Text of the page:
Maxim Strikes Back at Potential Bidder

A media executive who wants to buy Maxim said his plan to turn around the laddie title includes putting former Condé Nast exec Dan Lagani at the helm, along with some of Maxim’s founders.

Andrew Fox, chief executive of Track Entertainment, has been making the media rounds this week, complaining that he offered last summer to buy Maxim from Cerberus Capital Partners for $40 million but that the private equity firm has refused to meet with him.

Lagani, who Fox said has been advising him in the matter, was president of Condé Nast’s Fairchild Fashion Group until March. Fox also said former Maxim execs Andy Clerkson and Aric Webb would be part of his team.

Track Entertainment operates events and nightlife guide sites including Clubplanet.com and Wanttickets.com. Fox said he would expand Maxim’s branded events and continue to publish the magazine but not necessarily as a monthly.

Fox also backed away from reported comments that he would launch a hostile bid for the title and that Maxim would shut down by March if Alpha Media, Maxim’s parent company, wouldn’t sell.

“I was frustrated,” he said of his decision to go public. “I patiently sat on my hands for five months and watched each issue get thinner and thinner. We’re attending the events, looking at the brand. It’s continuing to erode.…If Maxim declines to take me up on my offer, I will put my five-point plan online.”

A spokeswoman for Alpha fired back, denying there have been any talks with Fox. “No meetings have happened,” she said. “There will be no meeting with anyone associated with Track Entertainment.”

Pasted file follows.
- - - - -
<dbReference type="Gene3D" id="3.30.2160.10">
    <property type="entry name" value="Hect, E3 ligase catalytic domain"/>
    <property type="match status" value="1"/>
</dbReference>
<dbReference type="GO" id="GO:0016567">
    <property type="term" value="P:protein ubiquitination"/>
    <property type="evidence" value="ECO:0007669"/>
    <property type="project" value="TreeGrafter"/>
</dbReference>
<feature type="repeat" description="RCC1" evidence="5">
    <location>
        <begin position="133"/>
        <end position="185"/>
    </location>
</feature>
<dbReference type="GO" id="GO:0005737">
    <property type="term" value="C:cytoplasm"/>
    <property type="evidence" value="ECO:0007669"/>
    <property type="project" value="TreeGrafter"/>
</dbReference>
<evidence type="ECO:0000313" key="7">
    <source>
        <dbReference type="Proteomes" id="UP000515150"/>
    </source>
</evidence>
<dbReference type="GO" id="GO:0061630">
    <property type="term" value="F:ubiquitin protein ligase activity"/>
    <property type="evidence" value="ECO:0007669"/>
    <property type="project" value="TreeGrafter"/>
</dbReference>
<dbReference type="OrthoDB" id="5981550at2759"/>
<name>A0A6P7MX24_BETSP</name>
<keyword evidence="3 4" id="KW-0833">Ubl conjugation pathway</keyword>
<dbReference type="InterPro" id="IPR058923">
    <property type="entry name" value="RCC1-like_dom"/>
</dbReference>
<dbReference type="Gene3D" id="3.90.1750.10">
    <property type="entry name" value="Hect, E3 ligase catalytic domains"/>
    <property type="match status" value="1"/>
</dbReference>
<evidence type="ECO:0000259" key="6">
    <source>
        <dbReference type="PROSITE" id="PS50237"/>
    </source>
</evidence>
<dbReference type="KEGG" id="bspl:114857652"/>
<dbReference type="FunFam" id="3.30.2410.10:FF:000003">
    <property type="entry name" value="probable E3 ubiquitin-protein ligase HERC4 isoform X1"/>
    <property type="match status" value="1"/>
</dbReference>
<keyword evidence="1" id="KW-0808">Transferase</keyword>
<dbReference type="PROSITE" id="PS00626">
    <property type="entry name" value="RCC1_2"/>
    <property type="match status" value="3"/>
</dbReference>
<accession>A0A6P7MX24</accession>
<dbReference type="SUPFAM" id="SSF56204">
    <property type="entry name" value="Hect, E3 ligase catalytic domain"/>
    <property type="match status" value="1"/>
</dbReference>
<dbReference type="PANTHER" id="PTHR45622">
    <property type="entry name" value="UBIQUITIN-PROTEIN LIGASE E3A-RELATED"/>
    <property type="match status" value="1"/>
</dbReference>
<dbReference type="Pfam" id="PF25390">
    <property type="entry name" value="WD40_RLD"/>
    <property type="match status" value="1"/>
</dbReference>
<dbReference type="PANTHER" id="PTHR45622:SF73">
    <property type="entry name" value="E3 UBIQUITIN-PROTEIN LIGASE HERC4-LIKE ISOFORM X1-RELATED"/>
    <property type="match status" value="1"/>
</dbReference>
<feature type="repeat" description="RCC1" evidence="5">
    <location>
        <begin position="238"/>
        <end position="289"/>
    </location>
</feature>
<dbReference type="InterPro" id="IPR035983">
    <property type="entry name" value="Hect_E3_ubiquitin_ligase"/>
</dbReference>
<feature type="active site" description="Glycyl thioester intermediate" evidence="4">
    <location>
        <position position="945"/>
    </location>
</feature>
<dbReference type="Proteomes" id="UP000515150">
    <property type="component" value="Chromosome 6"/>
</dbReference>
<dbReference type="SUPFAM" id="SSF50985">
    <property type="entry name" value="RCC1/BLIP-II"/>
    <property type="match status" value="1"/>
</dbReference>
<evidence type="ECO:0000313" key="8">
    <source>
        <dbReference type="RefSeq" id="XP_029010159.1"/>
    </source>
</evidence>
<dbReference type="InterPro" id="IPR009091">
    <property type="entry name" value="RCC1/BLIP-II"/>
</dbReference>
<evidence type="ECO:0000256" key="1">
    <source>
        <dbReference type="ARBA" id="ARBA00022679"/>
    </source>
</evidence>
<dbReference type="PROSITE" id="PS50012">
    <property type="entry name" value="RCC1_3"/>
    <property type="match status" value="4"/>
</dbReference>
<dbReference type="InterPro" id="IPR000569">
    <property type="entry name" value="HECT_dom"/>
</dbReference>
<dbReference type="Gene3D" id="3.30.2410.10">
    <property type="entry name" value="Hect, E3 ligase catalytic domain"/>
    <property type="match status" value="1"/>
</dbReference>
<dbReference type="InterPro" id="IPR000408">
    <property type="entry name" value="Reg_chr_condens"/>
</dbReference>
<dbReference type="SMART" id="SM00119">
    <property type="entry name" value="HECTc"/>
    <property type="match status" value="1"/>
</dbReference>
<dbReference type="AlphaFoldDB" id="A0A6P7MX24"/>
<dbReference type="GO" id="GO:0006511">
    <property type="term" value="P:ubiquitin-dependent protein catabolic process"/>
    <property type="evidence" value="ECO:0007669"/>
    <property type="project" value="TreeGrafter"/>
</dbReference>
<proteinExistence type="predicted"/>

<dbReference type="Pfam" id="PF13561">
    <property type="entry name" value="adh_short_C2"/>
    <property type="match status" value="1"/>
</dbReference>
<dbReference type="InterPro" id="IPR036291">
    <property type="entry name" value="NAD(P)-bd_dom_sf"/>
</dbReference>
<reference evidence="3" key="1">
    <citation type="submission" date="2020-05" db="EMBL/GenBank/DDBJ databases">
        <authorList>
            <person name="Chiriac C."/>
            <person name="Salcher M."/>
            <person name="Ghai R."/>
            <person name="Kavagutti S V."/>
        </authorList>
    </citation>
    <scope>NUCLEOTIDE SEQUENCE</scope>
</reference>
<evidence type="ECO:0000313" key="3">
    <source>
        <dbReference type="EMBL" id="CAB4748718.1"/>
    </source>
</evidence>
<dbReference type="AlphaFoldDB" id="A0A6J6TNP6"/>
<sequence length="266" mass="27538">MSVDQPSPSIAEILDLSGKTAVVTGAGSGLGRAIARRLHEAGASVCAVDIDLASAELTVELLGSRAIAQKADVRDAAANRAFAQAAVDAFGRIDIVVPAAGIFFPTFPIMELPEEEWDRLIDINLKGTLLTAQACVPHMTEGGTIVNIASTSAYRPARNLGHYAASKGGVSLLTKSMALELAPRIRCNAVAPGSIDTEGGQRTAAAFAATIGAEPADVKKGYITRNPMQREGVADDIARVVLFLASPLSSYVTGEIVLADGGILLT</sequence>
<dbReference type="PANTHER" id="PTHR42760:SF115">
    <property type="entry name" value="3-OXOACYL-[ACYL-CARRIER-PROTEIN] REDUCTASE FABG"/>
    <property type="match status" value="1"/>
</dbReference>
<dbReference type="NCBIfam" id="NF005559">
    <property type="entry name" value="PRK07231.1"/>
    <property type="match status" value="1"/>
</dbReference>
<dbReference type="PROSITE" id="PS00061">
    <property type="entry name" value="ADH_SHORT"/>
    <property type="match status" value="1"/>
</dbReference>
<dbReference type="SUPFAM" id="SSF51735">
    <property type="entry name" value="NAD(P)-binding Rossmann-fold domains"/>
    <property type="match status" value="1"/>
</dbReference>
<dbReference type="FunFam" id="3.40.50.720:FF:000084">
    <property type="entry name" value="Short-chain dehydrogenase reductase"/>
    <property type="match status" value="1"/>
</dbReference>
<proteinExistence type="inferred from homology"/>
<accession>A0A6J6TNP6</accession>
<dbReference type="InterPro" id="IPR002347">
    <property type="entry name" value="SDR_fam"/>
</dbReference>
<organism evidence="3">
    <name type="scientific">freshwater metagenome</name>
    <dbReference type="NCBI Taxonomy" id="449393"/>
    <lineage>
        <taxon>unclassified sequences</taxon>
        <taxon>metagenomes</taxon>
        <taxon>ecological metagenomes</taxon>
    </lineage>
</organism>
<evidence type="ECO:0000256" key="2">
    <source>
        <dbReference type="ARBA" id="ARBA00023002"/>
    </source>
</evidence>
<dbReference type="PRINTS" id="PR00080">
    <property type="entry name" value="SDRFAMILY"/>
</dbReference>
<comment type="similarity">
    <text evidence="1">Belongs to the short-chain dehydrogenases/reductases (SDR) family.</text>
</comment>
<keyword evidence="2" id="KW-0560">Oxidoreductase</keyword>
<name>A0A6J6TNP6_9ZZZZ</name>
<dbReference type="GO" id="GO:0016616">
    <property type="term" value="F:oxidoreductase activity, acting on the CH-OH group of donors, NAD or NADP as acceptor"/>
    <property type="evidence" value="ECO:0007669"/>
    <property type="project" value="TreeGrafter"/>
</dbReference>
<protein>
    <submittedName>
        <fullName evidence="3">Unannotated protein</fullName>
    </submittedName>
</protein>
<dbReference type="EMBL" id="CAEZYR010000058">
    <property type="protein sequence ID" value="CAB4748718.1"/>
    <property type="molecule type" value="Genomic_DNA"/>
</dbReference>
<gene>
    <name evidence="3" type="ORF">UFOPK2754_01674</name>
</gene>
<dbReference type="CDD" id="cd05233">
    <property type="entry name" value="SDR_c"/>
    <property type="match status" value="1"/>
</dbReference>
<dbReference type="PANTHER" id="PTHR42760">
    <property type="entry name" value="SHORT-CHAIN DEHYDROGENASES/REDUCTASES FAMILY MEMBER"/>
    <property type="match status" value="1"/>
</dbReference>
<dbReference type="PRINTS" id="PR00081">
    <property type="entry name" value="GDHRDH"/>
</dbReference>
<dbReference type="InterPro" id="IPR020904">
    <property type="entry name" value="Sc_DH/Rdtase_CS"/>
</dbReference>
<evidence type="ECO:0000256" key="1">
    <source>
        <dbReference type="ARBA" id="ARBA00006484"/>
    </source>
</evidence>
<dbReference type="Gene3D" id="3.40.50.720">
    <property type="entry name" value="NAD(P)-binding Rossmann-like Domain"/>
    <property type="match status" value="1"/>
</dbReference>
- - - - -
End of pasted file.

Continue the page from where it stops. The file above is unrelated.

With a rate base of 2.5 million, Maxim remains the second biggest men’s magazine by circulation. But it has fallen far from its heyday in the early part of the decade.

Its value is said to have plummeted since parent Alpha bought it in 2007 for about $240 million from founder Felix Dennis. Earlier this year, Alpha was forced to recapitalize its debt.

Maxim publisher Ben Madden maintained that the magazine was on solid ground.

“The magazine and the company is very profitable,” he said. “No one from Alpha Media is going to take a meeting with the guy. We don’t believe he’s credible whatsoever. We don’t think the $40 million would get him a breakfast.”
 
Although Maxim’s ad pages fell 25 percent to 639 in 2009, per the Mediaweek Monitor, Madden said that the first two issues of 2010 are showing improvement.
 
“We’re going to be up probably [in] January about 10 percent, [and] February, more than that,” he said. “And digital is tracking way ahead of the same period a year ago. Our Super Bowl party and all the media tied in with it is going to be the biggest revenue generator it’s ever been. I think this guy’s just upset, because nobody would take a meeting with him.”